The birth of Ravenser Odd

Reading time: 8 minutes
In 1290 there was an investigation into their complaint and the records of that investigation still survive. The people of Grimsby told the king’s investigators that in the time of King Henry III ‘a certain small island was born’, the distance of ‘one tide’ from Grimsby, and fishermen began to dry their nets there. One day a ship was wrecked on the island, and someone made a cabin from the wreckage and began to live there. That man, the first permanent resident of this new land, began to sell food and drink to passing sailors.

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How the British defeated Napoleon with citrus fruit

Reading time: 5 minutes
Everyone knows that Britain’s conclusive victory over Napoleon was at Waterloo. The story of that day – the squares of infantry repulsing cavalry charges, the Imperial Guard retreating under murderous musket fire delivered by a red line of soliders, the just-in-time arrival of Field Marshal Blücher’s Prussian army – is one of excitement, horror and heroism. However, Britain’s biggest contribution to Napoleon’s defeat was much less romantic. It involved the first randomised controlled trial.

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In their own words: letters from ANZACs during the Gallipoli evacuation

Just five days before Christmas, in the early hours of Monday December 20, 1915, the last Anzac troops left Gallipoli in what Australian historian Joan Beaumont called an “elaborate game of deception”. Self-firing guns were rigged to take pot-shots and camp fires lit to give the impression of there being more soldiers than there were. The Australians […]

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Virginia Hall, SOE Agent to CIA Pioneer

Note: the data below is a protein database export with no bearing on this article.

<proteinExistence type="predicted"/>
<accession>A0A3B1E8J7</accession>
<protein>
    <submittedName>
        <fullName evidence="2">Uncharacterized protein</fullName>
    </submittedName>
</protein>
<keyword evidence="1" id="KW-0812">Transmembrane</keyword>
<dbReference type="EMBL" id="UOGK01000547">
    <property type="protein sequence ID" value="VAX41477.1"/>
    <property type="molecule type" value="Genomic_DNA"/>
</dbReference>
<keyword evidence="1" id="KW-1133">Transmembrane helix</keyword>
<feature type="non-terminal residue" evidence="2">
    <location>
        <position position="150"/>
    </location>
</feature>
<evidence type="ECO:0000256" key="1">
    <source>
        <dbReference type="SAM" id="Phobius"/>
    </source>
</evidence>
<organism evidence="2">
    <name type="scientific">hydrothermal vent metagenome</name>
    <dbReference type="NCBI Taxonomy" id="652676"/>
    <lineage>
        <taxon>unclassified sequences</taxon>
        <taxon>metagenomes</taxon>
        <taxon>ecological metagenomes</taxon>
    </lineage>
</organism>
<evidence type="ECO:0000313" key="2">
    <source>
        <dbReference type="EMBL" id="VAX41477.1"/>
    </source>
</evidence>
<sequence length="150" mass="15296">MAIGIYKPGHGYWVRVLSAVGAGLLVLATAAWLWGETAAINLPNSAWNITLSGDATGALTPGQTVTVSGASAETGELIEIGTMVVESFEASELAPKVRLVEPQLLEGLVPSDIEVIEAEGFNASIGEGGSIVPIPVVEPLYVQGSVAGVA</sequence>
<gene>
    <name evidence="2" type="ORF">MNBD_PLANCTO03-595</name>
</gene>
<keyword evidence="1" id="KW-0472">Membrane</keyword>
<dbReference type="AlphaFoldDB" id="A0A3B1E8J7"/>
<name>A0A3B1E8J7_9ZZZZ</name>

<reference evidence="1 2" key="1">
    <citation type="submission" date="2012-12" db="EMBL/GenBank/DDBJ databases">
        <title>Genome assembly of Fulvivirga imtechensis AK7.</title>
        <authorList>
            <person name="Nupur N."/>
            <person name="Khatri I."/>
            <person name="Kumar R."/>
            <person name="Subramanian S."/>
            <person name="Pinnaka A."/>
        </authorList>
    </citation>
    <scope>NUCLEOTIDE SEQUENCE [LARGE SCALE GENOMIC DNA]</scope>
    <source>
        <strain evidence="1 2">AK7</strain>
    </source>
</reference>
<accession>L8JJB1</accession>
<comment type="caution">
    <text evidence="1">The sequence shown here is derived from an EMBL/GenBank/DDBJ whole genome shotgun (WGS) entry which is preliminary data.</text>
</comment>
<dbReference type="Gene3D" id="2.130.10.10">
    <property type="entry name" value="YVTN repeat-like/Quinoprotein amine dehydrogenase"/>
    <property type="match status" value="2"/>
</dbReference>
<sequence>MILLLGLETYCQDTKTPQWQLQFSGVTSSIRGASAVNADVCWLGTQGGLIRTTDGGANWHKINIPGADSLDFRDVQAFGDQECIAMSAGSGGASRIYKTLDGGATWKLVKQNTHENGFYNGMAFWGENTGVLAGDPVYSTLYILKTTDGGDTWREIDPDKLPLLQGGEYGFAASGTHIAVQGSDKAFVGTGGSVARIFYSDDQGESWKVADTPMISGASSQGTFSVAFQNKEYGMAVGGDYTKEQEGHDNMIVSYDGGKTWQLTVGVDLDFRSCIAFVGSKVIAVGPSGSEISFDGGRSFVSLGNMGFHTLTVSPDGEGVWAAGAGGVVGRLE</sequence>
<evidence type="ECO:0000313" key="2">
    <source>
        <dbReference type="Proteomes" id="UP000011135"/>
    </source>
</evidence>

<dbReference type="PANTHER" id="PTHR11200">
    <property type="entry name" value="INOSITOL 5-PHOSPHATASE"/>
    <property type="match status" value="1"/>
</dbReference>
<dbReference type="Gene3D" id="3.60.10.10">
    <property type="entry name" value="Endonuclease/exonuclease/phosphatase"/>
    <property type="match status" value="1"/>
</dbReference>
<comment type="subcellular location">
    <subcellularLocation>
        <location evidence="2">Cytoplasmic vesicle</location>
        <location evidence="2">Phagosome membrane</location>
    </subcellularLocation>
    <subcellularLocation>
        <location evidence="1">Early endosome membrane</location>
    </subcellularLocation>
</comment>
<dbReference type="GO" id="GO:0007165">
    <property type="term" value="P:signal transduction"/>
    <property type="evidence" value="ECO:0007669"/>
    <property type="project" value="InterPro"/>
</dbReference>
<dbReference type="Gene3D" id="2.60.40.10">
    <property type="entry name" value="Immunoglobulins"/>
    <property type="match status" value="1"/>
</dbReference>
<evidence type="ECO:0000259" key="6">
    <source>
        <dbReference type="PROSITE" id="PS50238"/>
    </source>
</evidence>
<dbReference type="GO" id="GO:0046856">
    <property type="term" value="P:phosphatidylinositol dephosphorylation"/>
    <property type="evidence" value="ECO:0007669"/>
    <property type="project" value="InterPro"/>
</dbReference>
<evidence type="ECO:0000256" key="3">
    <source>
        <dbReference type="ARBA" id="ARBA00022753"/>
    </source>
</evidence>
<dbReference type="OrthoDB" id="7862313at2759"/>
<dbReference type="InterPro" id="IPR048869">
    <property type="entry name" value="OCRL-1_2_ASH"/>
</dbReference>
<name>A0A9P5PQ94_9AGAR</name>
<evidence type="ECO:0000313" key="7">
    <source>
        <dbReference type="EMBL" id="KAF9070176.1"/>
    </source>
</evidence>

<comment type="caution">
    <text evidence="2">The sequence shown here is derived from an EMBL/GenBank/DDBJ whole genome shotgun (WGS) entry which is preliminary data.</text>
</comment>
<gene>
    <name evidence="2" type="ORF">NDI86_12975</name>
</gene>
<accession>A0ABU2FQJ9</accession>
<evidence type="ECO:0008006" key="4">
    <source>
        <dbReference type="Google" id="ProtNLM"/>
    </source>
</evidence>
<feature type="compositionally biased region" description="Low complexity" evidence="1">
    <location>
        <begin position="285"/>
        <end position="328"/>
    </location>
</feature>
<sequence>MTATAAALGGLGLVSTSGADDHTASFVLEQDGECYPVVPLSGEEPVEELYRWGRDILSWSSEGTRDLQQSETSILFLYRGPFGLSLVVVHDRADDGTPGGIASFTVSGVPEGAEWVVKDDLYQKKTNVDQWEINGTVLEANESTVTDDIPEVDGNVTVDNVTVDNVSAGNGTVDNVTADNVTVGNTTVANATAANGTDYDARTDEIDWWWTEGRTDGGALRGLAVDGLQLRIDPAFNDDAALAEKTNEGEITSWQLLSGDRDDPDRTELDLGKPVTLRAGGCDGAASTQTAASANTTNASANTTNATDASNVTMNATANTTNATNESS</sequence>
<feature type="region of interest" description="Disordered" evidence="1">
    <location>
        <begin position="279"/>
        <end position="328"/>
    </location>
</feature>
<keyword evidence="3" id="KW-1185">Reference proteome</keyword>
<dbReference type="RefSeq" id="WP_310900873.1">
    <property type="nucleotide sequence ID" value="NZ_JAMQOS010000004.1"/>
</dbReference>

Reading time: 10 minutes

Virginia Hall (1906–1982) was an American woman who served with the British Special Operations Executive in France in 1941–1942. She then joined its US equivalent, the Office of Strategic Services, and became a founding member of the Central Intelligence Agency.

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Earning the Enemy’s Respect: Victoria Cross Recommendations from the Other Side

Reading time: 7 minutes
Many readers will be familiar with the 1964 epic movie Zulu, which depicts the 1879 landmark Battle of Rorke’s Drift in the Anglo-Zulu War. In the film, perhaps the most iconic scene takes place at the end of the movie, whereby the Zulu warriors chant in respectful salutation towards the British soldiers before withdrawing after the battle. Moving, cinematic, and honourable, it’s clear why the scene lives so memorably in the hearts of fans today.

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History’s Greatest Nicknames

Reading time: 7 minutes
A browse through any military history book will no doubt bring up titles of famous officers, often bearing unusual, surprising, or sometimes downright hilarious nicknames. In many cases, it’s clear where the sobriquet originated, while other examples hold a less-obvious significance.

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Ireland and the Battle of The Somme

Reading time: 8 minutes
The Somme was the first great action by a British Army on a continental scale. It was the longest, bloodiest battle of World War One, a campaign lasting four and a half months, and fought over a twenty-mile front near the Somme. In February 1916 Allied commanders had decided to launch an infantry offensive there,

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